New to Rock Climbing? 5 Tips For Transitioning From Indoor to Outdoor Climbing

Indoor rock climbing offers an intense upper-body workout without the need for lifting any heavy weights. But after a while, you may crave more of a challenge, the type that only outdoor climbing will bring. Perhaps you just want the beautiful scenic views that the gym does not offer. 

You may have had some indoor climbing experience, but rock climbing outdoors is a whole different game. Are you new to rock climbing in the great outdoors? Here are 5 tips for transitioning from indoor to outdoor climbing for beginners. 

Find an Experienced Guide

Don’t allow confidence in your indoor climbing abilities to overshadow your lack of outdoor climbing experience. It takes time to become familiar with the more challenging terrain. And while those natural scenic views are breathtaking, they can also be a bit scary at first.

Never forget that indoor climbing takes place in a highly controlled environment, whereas outdoor climbing does not. An experienced outdoor rock climber can give you advice on tying knots, anchor building, and rope management that only comes with experience. 

If you don’t know anyone with experience in this sport, enquire at your gym or contact your local rock climbers association. They will put you in touch with a suitable mentor. If you’re on a tight budget, you might find their fees expensive. Discuss what you can afford rather than going it alone.

Practice Your New Skills

Never start an outdoor climb unless you’re confident that you know exactly what you’re doing. Building a top rope anchor, hanging a top rope, and anchor management are just some of the skills you’ll need as a beginner in outdoor rock climbing. 

Practice these new rock climbing skills you’ll need, as far as possible, before heading out to the climb site. For example, you can practice tying rope knots at home until you become more proficient. Watch videos online on outdoor climbing, and take notes.

With enough practice, you’ll soon master the art of outdoor rock climbing. In time, you may even want to turn your passion into a source of income and grow a rock-climbing business of your own.

Start Slowly

Indoor climbing routes are much shorter than outdoor ones and are far less hazardous. Although you may be a top-tier indoor climber, that does not necessarily translate to high proficiency in outdoor climbing. You’re a beginner once again, so take it slowly. 

Unlike indoor routes, these will not be demarcated, and the steeper gradients plus the variations in natural formations make the climb more physically demanding. Because an outdoor climb can be far more arduous than an indoor one, start with a gentler, shorter route designed for beginners. 

Start your outdoor climbing in an area familiar to you, not on your first trip to the United States or in the middle of an overgrown jungle! Familiar surroundings reduce the anxiety you have on your first climb. Take your climbing mentor or an experienced climbing friend with you, or join an outdoor climbing club.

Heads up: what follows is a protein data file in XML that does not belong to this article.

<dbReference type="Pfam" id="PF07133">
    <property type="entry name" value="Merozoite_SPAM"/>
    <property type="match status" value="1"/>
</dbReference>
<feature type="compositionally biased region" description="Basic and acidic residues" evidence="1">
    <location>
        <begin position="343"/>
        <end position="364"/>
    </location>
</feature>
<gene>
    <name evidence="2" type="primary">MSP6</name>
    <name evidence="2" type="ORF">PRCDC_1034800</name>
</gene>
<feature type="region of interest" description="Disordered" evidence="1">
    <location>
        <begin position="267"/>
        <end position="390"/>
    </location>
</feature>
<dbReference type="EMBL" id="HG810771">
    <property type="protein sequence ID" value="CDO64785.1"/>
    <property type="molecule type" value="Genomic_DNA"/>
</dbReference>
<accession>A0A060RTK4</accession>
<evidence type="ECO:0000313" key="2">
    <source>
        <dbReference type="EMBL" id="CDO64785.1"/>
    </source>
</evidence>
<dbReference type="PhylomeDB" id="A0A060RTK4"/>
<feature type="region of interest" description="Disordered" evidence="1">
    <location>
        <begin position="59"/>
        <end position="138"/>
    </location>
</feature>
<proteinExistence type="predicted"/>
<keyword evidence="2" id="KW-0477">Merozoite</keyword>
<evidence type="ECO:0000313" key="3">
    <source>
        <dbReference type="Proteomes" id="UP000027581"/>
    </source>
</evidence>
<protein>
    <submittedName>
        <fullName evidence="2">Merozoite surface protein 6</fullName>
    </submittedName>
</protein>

Get the Right Gear

As with any sport, the right gear is everything. It can mean the difference between a successful climb, and tragedy. Buy new equipment from a reputable climbing supplies dealer. Avoid second-hand gear if possible, as regular use may have worn it down and made it less reliable.

You’ll need the following gear at a minimum:

  • A climbing harness
  • UIAA-certified (international standard) or EN 892-certified (European standard) climbing rope
  • Anchoring equipment
  • Climbing shoes and helmet
  • A rope bag (optional, but recommended)

You’ll need a few other things as well, which although unrelated to rock climbing itself, are essential for the outdoors. You’ll likely have quite a trek to the site. If you’re a keen hiker, you probably have protection from sun exposure (sunscreen/cap), hiking boots, and a backpack. 

If you don’t already have these, add them to your shopping list. Never start any outdoor climb without the right gear. This applies to absolute beginners and experienced outdoor climbers alike. 

Safety First

Even the most experienced climbers can fall victim to loose rocks or unexpected adverse weather conditions. Your safety should always come first. It starts with having the right training and gear. But there’s more to safety than these essentials. 

Many climbers underestimate the transition from indoor to outdoor climbing, to their peril. Don’t let it happen to you. Check the weather report before going out to climb. If it has been raining heavily in that area, wait a day or two until the terrain dries out.

An accident while outdoor climbing can be very serious, due to the greater heights and rougher terrain. Learn basic first-aid. It’s a great skill to have, even in the workplace. Carry bandages and disinfectant in your backpack, or buy a readymade first-aid kit at a pharmacy.

Always let someone know where you will be climbing. Arrange to check in with them upon arrival at the site and after the climb. If they don’t hear from you at an expected time, they will know to come looking for you or alert emergency rescue services. They’ll also know where to start searching.